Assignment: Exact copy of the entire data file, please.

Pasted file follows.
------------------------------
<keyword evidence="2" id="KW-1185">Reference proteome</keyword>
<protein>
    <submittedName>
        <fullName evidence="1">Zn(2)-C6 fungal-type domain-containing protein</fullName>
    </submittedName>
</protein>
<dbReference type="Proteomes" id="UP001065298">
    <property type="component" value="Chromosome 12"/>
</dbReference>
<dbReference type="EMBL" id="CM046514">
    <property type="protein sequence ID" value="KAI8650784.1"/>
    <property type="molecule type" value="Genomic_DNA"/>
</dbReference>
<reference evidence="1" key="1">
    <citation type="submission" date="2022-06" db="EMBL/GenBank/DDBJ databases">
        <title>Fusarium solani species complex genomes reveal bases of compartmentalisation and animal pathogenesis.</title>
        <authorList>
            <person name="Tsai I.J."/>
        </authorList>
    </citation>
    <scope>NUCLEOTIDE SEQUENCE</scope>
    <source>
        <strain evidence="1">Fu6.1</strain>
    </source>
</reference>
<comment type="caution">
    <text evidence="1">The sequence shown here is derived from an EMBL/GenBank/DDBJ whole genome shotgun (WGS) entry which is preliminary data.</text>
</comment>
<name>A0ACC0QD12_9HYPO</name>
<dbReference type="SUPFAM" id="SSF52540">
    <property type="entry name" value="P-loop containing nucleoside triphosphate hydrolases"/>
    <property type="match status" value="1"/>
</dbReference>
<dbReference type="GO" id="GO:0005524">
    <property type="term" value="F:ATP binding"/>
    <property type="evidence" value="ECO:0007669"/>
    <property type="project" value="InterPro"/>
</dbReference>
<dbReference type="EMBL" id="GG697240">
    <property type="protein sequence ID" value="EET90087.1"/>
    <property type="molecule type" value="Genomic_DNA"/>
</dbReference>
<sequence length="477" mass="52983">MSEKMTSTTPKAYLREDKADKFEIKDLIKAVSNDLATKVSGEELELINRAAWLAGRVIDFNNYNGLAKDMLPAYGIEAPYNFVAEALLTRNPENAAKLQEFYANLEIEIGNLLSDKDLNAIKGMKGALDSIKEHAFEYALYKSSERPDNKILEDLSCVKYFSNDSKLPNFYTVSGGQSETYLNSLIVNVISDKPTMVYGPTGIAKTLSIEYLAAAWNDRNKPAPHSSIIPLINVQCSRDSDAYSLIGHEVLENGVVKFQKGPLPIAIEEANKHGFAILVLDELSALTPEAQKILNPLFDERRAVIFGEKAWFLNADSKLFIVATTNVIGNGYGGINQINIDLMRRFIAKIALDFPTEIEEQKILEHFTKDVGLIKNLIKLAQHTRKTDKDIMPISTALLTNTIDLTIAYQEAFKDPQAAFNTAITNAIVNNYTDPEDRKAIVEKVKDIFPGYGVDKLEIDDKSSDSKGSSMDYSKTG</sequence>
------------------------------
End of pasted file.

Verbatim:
<keyword evidence="2" id="KW-1185">Reference proteome</keyword>
<protein>
    <submittedName>
        <fullName evidence="1">Zn(2)-C6 fungal-type domain-containing protein</fullName>
    </submittedName>
</protein>
<dbReference type="Proteomes" id="UP001065298">
    <property type="component" value="Chromosome 12"/>
</dbReference>
<dbReference type="EMBL" id="CM046514">
    <property type="protein sequence ID" value="KAI8650784.1"/>
    <property type="molecule type" value="Genomic_DNA"/>
</dbReference>
<reference evidence="1" key="1">
    <citation type="submission" date="2022-06" db="EMBL/GenBank/DDBJ databases">
        <title>Fusarium solani species complex genomes reveal bases of compartmentalisation and animal pathogenesis.</title>
        <authorList>
            <person name="Tsai I.J."/>
        </authorList>
    </citation>
    <scope>NUCLEOTIDE SEQUENCE</scope>
    <source>
        <strain evidence="1">Fu6.1</strain>
    </source>
</reference>
<comment type="caution">
    <text evidence="1">The sequence shown here is derived from an EMBL/GenBank/DDBJ whole genome shotgun (WGS) entry which is preliminary data.</text>
</comment>
<name>A0ACC0QD12_9HYPO</name>
<dbReference type="SUPFAM" id="SSF52540">
    <property type="entry name" value="P-loop containing nucleoside triphosphate hydrolases"/>
    <property type="match status" value="1"/>
</dbReference>
<dbReference type="GO" id="GO:0005524">
    <property type="term" value="F:ATP binding"/>
    <property type="evidence" value="ECO:0007669"/>
    <property type="project" value="InterPro"/>
</dbReference>
<dbReference type="EMBL" id="GG697240">
    <property type="protein sequence ID" value="EET90087.1"/>
    <property type="molecule type" value="Genomic_DNA"/>
</dbReference>
<sequence length="477" mass="52983">MSEKMTSTTPKAYLREDKADKFEIKDLIKAVSNDLATKVSGEELELINRAAWLAGRVIDFNNYNGLAKDMLPAYGIEAPYNFVAEALLTRNPENAAKLQEFYANLEIEIGNLLSDKDLNAIKGMKGALDSIKEHAFEYALYKSSERPDNKILEDLSCVKYFSNDSKLPNFYTVSGGQSETYLNSLIVNVISDKPTMVYGPTGIAKTLSIEYLAAAWNDRNKPAPHSSIIPLINVQCSRDSDAYSLIGHEVLENGVVKFQKGPLPIAIEEANKHGFAILVLDELSALTPEAQKILNPLFDERRAVIFGEKAWFLNADSKLFIVATTNVIGNGYGGINQINIDLMRRFIAKIALDFPTEIEEQKILEHFTKDVGLIKNLIKLAQHTRKTDKDIMPISTALLTNTIDLTIAYQEAFKDPQAAFNTAITNAIVNNYTDPEDRKAIVEKVKDIFPGYGVDKLEIDDKSSDSKGSSMDYSKTG</sequence>